In the preferred embodiment, and with respect to FIGS. 11 through 14, the bead 802 consists of a flexible core 804 and an encasement 806. The core 804 can be made from a semirigid yet flexible material such as PVC, foam cord, rope, or even a roll of the same fabric as that chosen for the fabric covering material 816. This affords the bead 802 a certain amount of strength and compressibility to allow the bead 802 to pass, with force, through the channel 808 opening and for the channel 808 opening to still physically retain the bead 802. Around the core 804 is an encasement 806 material. In the preferred embodiment, the encasement 806 material is the same as the fabric covering material 816 chosen for the outer face of the fabric framing structure. The encasement 806 is attached to the core 804 by any suitable means, such as adhesive or heat welding. If the same fabric covering material 816 is chosen for the encasement 806, this will ensure that both the encased bead 802 and the fabric covering material 816 weather and wear at the same rate and present the same visible appearance. If the core 804 is made from the same material as that chosen for the fabric covering material 816, then an encasement 806 is not necessary as long as the core 804 is the proper diameter to fit snuggly within the channel 808.

FIG. 16 is a perspective view of an awning system 1600 comprised of two independent sections of an arching awning constructed using the awning bead and staple system according to the present invention. FIG. 15 illustrates a cutaway view of the center seam 1500 between the two awning sections. With reference to FIG. 16, a fabric covering material 816 is stretched over several framing members 810. On side facing the fabric covering material 816, the framing members 810 have channels 808 for receiving an awning bead 802. The fabric covering material 816 may be any material known in the art to provide a covering over frame members 810. Standard tubing without a channel can be used to create the frame in sections where there is no fabric covering material 816 seam which requires anchoring to the frame.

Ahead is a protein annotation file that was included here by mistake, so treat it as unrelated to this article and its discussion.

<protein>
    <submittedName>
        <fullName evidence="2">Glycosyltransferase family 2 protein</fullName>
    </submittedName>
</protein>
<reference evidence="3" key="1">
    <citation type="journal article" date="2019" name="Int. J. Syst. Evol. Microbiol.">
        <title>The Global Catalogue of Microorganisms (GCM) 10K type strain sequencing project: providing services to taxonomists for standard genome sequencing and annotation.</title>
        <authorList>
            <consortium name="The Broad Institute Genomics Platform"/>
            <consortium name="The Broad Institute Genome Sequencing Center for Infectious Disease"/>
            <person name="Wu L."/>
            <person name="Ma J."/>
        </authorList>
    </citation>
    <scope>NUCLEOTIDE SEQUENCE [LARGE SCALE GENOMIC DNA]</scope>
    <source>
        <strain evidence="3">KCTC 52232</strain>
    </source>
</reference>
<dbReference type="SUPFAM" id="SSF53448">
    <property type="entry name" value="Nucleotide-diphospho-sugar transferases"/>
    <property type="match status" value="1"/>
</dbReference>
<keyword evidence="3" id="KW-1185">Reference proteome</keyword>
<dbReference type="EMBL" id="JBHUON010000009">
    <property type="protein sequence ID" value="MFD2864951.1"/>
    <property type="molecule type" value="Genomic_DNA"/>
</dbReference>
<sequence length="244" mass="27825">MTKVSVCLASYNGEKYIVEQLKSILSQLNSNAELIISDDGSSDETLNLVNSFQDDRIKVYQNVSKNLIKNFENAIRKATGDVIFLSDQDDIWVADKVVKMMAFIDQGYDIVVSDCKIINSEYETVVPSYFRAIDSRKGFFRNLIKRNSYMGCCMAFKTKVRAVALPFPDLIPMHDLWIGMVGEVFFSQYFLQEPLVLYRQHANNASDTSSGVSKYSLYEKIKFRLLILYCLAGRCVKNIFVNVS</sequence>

In the center region of the awning system 1600 of FIG. 16, the fabric covering material 816 is drawn tightly together using an embodiment of the present invention shown in FIG. 15. With reference to FIG. 8, the outer two framing members 810 are assembled by placing and securing the edge of the fabric covering material 816 into the channel 808 of each framing member 810 and rotating each of said framing members 810 such that the respective channels 808 are facing and the fabric covering material 816 enters the seam from the top. In this manner, the two sections of fabric covering material 816 are abutted tightly against each other. FIG. 15 shows that the awning bead 802 is not necessary when used in this configuration. However, the addition of an awning bead 802 would provide increased gripping strength for the fabric covering material 816.